If this latest imagery were not shocking enough, yesterday's Telegraph took half a page to tell us all about the Palestinians who killed six Israeli soldiers and are using their body parts as "bargaining chips". A 13-year-old schoolboy recounts how he took the head from one of the bodies and kicked it about while others spat on it. What in God's name does this kind of disgusting revelation achieve?

Most readers of the Telegraph and this newspaper are intelligent enough to understand the atrocities that accompany 21st-century warfare. Offering us this kind of lurid detail is achieving nothing except the probability that sooner or later we will become so accustomed to a daily diet of shocking revelations that they start to become meaningless.

As we are provided with increasingly graphic imagery and gory detail in print, it becomes as pornographic as explicit stuff on the internet. I truly believe that the value of relentlessly putting this stuff in front of us in the name of news reporting is debatable.

If we consider the subtle coarsening of our approach to news, we can already see the negative effects it is having on the public's attitude to whole groups of people. The thoroughly salacious coverage of the Soham murders is a case in point. We were told every little detail about the dead girls clothing down to their knickers, and the court proceedings were reconstructed nightly on Sky. Day after day, the tragic demise of Holly and Jessica was recounted in intimate detail.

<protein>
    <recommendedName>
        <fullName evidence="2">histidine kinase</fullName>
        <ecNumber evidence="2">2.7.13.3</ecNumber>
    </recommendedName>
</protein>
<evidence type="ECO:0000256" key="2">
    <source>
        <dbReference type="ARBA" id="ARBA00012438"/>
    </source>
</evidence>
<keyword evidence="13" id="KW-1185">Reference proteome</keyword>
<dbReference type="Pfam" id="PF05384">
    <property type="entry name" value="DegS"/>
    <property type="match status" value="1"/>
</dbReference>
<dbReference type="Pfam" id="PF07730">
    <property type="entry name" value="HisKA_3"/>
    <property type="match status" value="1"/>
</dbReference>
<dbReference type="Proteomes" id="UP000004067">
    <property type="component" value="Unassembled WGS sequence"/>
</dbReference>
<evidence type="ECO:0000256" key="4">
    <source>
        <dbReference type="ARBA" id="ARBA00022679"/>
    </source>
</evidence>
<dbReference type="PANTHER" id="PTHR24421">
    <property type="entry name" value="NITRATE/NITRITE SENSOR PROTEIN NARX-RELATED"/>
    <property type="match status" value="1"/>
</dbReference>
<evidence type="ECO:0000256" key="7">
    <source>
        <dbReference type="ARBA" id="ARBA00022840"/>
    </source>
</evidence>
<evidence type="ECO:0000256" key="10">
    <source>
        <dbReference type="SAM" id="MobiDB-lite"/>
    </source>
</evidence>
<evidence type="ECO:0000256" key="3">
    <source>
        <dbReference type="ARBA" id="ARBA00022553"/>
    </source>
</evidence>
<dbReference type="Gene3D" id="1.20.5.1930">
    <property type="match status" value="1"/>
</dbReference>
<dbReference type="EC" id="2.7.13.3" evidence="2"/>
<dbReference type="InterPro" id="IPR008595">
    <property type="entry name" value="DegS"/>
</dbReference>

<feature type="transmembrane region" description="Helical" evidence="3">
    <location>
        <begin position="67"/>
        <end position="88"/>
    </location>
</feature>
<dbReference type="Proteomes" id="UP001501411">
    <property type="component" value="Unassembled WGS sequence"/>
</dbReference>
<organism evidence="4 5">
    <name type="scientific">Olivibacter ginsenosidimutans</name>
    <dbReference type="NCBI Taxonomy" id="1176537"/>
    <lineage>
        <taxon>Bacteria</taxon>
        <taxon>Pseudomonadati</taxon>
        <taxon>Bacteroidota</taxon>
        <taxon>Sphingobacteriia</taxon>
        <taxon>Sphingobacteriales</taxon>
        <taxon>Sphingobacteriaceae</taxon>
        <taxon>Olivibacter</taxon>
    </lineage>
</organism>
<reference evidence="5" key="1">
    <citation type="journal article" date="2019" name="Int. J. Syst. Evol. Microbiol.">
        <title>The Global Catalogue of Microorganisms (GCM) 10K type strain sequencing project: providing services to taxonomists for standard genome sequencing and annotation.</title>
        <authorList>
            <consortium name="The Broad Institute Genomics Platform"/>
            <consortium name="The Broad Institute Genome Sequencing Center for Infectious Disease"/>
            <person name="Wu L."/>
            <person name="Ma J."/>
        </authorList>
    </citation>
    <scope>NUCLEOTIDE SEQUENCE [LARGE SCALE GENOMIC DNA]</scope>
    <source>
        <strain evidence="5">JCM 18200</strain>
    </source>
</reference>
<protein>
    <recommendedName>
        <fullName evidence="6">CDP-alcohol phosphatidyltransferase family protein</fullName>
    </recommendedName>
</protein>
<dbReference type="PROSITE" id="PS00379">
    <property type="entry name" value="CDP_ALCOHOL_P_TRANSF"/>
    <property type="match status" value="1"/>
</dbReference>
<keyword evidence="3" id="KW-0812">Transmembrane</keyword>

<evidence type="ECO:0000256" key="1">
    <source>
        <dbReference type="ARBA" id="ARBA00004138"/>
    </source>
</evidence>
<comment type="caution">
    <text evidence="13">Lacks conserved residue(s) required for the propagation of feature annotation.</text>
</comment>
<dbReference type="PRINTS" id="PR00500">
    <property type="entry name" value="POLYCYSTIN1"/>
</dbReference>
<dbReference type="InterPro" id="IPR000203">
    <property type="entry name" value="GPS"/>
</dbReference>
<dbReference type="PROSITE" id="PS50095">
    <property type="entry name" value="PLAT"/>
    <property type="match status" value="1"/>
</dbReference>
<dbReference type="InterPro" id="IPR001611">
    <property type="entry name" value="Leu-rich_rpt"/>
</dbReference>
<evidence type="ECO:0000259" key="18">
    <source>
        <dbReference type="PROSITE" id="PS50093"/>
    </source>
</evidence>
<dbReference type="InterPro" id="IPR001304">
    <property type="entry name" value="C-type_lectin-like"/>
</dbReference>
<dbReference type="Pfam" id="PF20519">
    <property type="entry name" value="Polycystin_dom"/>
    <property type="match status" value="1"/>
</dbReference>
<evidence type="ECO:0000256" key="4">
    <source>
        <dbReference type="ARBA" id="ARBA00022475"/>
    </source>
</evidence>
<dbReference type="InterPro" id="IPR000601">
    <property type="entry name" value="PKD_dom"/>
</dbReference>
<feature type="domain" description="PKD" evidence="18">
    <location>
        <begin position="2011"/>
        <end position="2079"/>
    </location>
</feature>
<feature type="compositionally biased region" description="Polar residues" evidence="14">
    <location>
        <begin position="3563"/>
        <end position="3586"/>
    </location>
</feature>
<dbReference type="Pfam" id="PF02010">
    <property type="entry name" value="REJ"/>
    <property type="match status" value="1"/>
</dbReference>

The end result is that Maxine Carr has been so demonised that she will never be able to live any kind of normal life. The idea that she has served a sentence and should be allowed to get on with things is laughable to the bigots reared on a diet on news overkill. Of course the murders were horrific, but the continued repetition of the poignant picture of two attractive little girls in football shirts only served as more fodder for paedophiles.

And did we really need to know that a German man cut a penis off a chap he befriended via the internet, cooked it, and ate it? Day after day, I find my need to know this kind of rubbish is diminishing.

The real culprits in the Iraq situation are the army leaders and politicians, both here and in America, who have permitted their troops to behave so disgracefully and who offer no sort of leadership whatsoever. From Geoff Hoon downwards, our efforts in Iraq seem to be in the hands of people who always blame someone else for their failures. They were never told about the reports, the information never reached their desk: they always have a pat answer for everything.

Our army has had the wrong kit, but it wasn't Mr Hoon's fault. Now our troops are alleged to have killed civilians and innocent citizens, but it's not his fault either. Whether the Daily Mirror pictures are fakes or re-enactments of unacceptable behaviour, you can rest assured, it won't be Mr Hoon who is taking the blame. President Bush apologises, but Iraqi men and women are still in jail without trial and no doubt many of his troops will still behave in a thoroughly patronising and xenophobic fashion to the very people they wanted to help. Troops need role models, and neither we or the Americans seem capable of providing any.

Please don't show me any more images of body parts, bombings or executions from Iraq. By reproducing this staged propaganda we create a market for it. After all, the British and American troops and members of al-Qa'ida, who posed for and created the pictures in the first place, only did so because they knew they would be eagerly seized by the world's media. And they stand around as nonchalantly as you and I in last year's holiday snaps in Tuscany, confident and happy, having fun and marking the occasion on video and film.

Don't contribute to this pornography by exposing us to it. We need to move on to the far more difficult process of reconciliation, and that can only ever be achieved by talking, not by posing in front of a lens.